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Letter: 'Crazy ministers' may be more than just crazy

I am a "crazy minister," at least according to the definition of Eric Bergeson ("Crazy Ministers," March 26 Becker County Record). I actually believe the Bible is entirely true, historically and otherwise; I take it "literally," as Bergeson puts it. As a result I consistently say "crazy things" from the pulpit, during Bible studies, and in Catechism class.

I don't get upset with his caricature of ministers. Where I take issue with his article is why I and many other pastors say what we say. It is not, as he suggests, because we are trying to keep them awake in the pew or persuade them to be generous givers.

A true minister's job is much, much nobler than that.

The Bible intimately ties its teachings regarding forgiveness, life, and salvation to its historical events, especially the "crazy" historical events in the life of Jesus. Without these events -- without them being really true -- there would be no forgiveness, life, or salvation. And so I teach that Jesus was conceived by the Holy Spirit and born of the virgin Mary (I know it's crazy, but it confirms that Jesus was more than a mere man). I teach that he led a perfect life (who would ever believe such a crazy thing?). I teach that he suffered and died for every single sin of every single person who has ever lived (not only crazy, but impossible for a mere man). I teach that he really rose from the dead with his body (crazy, at least according to the popular, naturalistic world view) and he did this to confirm his identity as the Son of God and prove that his death really was the payment for all sin just as he said it would be.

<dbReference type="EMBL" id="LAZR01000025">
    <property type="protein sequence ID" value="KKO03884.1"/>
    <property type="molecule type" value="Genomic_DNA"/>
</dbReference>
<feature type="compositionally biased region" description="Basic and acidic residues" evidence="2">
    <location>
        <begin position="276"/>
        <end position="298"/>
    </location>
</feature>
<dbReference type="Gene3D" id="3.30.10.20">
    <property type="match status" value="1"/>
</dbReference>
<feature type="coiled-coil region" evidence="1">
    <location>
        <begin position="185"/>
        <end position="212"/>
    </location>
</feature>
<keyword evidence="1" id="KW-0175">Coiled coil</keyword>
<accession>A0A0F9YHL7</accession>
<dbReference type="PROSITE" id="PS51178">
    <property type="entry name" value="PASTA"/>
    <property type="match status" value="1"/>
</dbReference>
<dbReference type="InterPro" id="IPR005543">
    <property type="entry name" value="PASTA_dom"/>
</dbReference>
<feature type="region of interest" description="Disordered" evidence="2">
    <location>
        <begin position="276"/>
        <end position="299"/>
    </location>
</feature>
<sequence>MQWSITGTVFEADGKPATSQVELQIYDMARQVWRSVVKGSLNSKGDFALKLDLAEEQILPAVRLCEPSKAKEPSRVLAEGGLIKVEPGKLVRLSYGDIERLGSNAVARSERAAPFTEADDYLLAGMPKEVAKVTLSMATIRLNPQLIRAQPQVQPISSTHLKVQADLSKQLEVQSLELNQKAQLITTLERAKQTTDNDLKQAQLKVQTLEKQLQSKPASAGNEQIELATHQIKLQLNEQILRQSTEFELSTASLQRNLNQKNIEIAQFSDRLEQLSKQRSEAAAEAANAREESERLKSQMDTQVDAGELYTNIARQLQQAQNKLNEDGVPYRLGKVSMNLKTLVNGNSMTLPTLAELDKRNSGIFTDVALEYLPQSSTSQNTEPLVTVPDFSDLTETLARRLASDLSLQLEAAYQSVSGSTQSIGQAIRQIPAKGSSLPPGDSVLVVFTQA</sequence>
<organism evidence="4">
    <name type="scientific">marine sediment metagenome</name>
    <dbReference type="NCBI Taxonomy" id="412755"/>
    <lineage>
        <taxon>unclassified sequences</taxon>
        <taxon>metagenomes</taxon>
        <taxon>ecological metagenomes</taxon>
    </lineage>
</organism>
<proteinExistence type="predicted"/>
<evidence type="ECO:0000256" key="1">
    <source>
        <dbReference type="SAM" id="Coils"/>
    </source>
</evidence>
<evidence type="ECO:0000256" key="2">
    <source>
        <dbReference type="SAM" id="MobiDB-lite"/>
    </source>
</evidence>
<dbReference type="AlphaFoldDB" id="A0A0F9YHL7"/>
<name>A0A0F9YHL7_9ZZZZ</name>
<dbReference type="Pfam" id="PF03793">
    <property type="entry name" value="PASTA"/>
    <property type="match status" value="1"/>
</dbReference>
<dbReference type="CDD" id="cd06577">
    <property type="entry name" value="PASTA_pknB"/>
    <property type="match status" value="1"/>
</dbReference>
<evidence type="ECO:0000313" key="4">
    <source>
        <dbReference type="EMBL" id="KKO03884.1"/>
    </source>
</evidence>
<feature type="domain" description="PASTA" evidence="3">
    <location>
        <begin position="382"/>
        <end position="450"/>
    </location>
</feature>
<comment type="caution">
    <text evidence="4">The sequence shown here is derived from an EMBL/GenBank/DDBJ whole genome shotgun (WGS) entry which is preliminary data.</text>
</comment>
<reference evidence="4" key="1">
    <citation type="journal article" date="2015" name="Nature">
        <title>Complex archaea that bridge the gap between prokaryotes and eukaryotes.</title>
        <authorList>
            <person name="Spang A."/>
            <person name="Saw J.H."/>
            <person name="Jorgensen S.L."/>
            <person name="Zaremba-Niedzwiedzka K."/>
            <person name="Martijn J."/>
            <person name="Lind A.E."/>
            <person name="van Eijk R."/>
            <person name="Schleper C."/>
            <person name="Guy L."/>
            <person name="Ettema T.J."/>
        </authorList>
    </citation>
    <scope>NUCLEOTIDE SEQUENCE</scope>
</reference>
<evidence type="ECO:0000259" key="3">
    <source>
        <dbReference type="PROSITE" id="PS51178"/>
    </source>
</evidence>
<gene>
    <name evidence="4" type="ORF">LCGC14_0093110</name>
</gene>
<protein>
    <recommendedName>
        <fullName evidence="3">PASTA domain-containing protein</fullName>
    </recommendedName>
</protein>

Call such ministers whatever you want, but know that their message is neither dishonorable nor a mere cultural trend; rather, the message of the crucified and risen Son of God is true, extraordinary, and timeless. -- Pastor David Thompson, Immanuel Lutheran Church, Audubon